Kiev is moving ahead with plans to build two new reactors at the Khmelnytsky power plant. “I believe there is no possible alternative to the use of nuclear energy and only rich countries can afford to discuss the possibility of closing nuclear plants.” Ukrainian Prime Minister Mykola Azarov
“Regulators should press ahead with approving construction licenses for new nuclear power plants despite Japan’s nuclear crisis.” U.S. Energy Secretary Steven Chu, March 15 2011
Uranium Supply and Demand
If the use of fast-breeder reactors becomes widespread more energy could be harvested by reprocessing spent fuel. Thorium reactors are being developed and thorium is many times more plentiful in the earth’s crust than uranium. But it will be several decades before these technologies can be adopted in sufficient quantity to impact uranium demand. Also the large upfront capital costs of the pressurized water reactors we’ve already built means we’re committed to the once through uranium fuel cycle for the next 30-40 years.
In March German Chancellor Angela Merkel ordered the country’s seven oldest reactors temporarily shut down removing more than 25 percent of its 20,700 megawatts of capacity.
“Germany’s recently announced decision to phase out nuclear power (now 23% of electricity supplies) will likely prove costly and undermine industrial competitiveness, as the country shifts to much higher-cost, less reliable base-load electricity sources and becomes more dependent upon imported energy.” Patricia Mohr Scotia Bank
Megatons to Megawatts
There is a shortage of mined uranium – our current mine supply deficit is 25% of total yearly demand. We’ve been covering the deficit with government stockpiles, utility stockpiles and the Megaton to Megawatts Program.
Today utilities stockpiles are pretty much depleted.
Mine production is now primarily supplemented by ex-military material – the Megatons to Megawatts program. The Highly Enriched Uranium (HEU) Purchase Agreement to convert 500 tonnes of HEU to low enriched uranium (LEU) with Russia will expire in 2013 – Russia has said they will not renew it.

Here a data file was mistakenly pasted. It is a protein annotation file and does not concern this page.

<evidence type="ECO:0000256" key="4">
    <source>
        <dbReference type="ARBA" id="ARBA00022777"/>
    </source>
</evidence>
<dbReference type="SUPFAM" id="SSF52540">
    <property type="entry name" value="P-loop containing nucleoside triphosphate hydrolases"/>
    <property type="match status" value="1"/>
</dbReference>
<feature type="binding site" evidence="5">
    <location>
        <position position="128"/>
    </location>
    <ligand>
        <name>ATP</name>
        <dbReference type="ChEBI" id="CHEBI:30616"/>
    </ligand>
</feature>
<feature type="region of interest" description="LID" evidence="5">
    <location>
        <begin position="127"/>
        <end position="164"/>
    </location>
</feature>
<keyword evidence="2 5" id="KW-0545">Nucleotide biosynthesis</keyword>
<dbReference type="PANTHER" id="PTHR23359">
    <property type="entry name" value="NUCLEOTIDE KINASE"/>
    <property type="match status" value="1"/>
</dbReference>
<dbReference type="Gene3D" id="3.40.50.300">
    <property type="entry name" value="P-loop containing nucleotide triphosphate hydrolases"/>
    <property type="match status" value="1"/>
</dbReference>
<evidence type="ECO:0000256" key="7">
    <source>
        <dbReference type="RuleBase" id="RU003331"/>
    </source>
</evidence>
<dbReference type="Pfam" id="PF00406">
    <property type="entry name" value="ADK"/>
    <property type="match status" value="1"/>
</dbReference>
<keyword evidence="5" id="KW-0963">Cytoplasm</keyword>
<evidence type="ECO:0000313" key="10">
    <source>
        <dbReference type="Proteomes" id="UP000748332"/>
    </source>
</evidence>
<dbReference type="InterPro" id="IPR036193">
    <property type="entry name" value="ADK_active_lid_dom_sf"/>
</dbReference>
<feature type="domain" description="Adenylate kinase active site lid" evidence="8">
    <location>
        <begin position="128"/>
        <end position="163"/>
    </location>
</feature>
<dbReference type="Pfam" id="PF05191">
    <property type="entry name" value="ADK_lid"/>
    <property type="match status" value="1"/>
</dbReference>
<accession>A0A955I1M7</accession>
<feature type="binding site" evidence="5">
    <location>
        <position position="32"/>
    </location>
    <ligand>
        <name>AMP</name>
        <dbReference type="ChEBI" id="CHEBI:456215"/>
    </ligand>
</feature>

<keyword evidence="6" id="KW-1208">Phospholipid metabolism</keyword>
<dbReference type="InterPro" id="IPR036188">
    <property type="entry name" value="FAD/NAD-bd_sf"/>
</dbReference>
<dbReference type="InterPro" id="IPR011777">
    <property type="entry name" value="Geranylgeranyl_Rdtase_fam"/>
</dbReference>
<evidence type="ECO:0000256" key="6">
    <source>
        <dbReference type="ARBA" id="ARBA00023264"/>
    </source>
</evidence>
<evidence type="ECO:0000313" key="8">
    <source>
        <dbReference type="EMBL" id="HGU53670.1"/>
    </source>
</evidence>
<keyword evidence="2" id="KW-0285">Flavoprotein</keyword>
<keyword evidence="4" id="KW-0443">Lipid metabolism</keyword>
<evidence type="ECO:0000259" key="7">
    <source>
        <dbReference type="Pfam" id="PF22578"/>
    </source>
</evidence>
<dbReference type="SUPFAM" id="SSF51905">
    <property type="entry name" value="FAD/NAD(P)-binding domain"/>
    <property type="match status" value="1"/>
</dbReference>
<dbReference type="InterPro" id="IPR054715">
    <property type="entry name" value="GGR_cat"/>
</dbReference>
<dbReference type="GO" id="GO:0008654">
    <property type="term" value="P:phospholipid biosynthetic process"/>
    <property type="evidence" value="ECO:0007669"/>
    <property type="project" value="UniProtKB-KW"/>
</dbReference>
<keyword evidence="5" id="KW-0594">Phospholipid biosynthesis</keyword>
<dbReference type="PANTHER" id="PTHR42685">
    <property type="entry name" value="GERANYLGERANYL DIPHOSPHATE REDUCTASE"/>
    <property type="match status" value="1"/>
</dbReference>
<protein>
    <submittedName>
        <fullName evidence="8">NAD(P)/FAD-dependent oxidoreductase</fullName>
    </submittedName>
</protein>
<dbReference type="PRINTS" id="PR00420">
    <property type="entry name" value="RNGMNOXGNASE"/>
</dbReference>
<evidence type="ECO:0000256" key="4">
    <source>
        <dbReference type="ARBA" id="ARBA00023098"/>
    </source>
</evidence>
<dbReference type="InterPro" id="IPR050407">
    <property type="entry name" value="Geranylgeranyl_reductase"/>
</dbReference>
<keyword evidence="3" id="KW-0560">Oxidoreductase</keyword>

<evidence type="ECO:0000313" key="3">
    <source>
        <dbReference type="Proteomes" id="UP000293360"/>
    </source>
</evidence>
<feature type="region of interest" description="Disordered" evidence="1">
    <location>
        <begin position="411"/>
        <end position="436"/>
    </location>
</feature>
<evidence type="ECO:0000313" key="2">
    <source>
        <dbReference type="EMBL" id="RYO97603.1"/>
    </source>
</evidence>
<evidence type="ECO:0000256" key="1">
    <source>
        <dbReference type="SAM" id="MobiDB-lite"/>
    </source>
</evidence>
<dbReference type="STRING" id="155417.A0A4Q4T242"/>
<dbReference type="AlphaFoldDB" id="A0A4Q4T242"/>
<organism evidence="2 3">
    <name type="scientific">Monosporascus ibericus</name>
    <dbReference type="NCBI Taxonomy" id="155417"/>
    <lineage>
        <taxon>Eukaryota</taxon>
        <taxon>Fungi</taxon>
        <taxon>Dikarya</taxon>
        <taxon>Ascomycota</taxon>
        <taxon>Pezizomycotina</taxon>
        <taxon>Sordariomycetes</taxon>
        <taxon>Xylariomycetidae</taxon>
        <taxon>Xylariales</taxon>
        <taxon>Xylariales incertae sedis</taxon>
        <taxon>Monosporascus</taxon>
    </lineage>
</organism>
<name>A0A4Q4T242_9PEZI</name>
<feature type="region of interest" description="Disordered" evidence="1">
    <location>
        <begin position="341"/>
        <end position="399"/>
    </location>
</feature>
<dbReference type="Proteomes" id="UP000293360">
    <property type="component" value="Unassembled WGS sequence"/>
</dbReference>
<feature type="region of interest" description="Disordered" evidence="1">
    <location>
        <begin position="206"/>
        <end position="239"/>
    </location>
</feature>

RBC Capital Markets analysts Adam Schatzker and H. Fraser Phillips predicted that uranium prices would start to recover in the second half of 2011:
“The fallout from Japan’s nuclear crisis will hit global demand for uranium, but it will also negatively affect future supply of the mineral, and the uranium market will remain in deficit from 2011 until 2020…As a result we expect that, at some point in the next 12 to 18 months, utilities will begin to see an increasingly tight long-term contract market to the point where there is all but no supply availability.”
Japan has 55 nuclear reactors using 21.3 million pounds (mlbs) of uranium – 12-13% of annual global uranium demand. Japan has shut down 20% – 24% of their reactor fleet which equates to global uranium demand lessening by 4-5mlbs on an annualized basis. According to Bloomberg even if Japan only develops half of its proposed 19 gigawatts of nuclear power this decade, the country, together with China, India, Russia and South Korea, will add a combined 160 gigawatts by 2020.
The four major growth markets for nuclear power are:
- South Korea
All four countries are expected to continue with previously announced nuclear energy expansion plans.
Out of the 62 reactors currently under construction, 48 – or 77% of the total – are being built in these four markets, another 82 reactors are planned and 210 are proposed for these four markets.
“Nuclear is the only energy source that can be used on a mass scale to achieve the nation’s goal of developing cleaner, low carbon energy.” China’s vice-president of the China Nuclear Energy Association, Zhao Chengkun
Currently China has 13 nuclear reactor units in use and another 28 units are under construction. The World Nuclear Association (WNA) says China is planning to construct an additional 187 nuclear reactors. The China Nuclear Energy Association said, May 12th 2010, it will boost atomic capacity as much as eight times by 2020.
Statistics from the WNA show China’s annual consumption of uranium will reach 20,000 tons by 2020 – about one third of global output in 2009.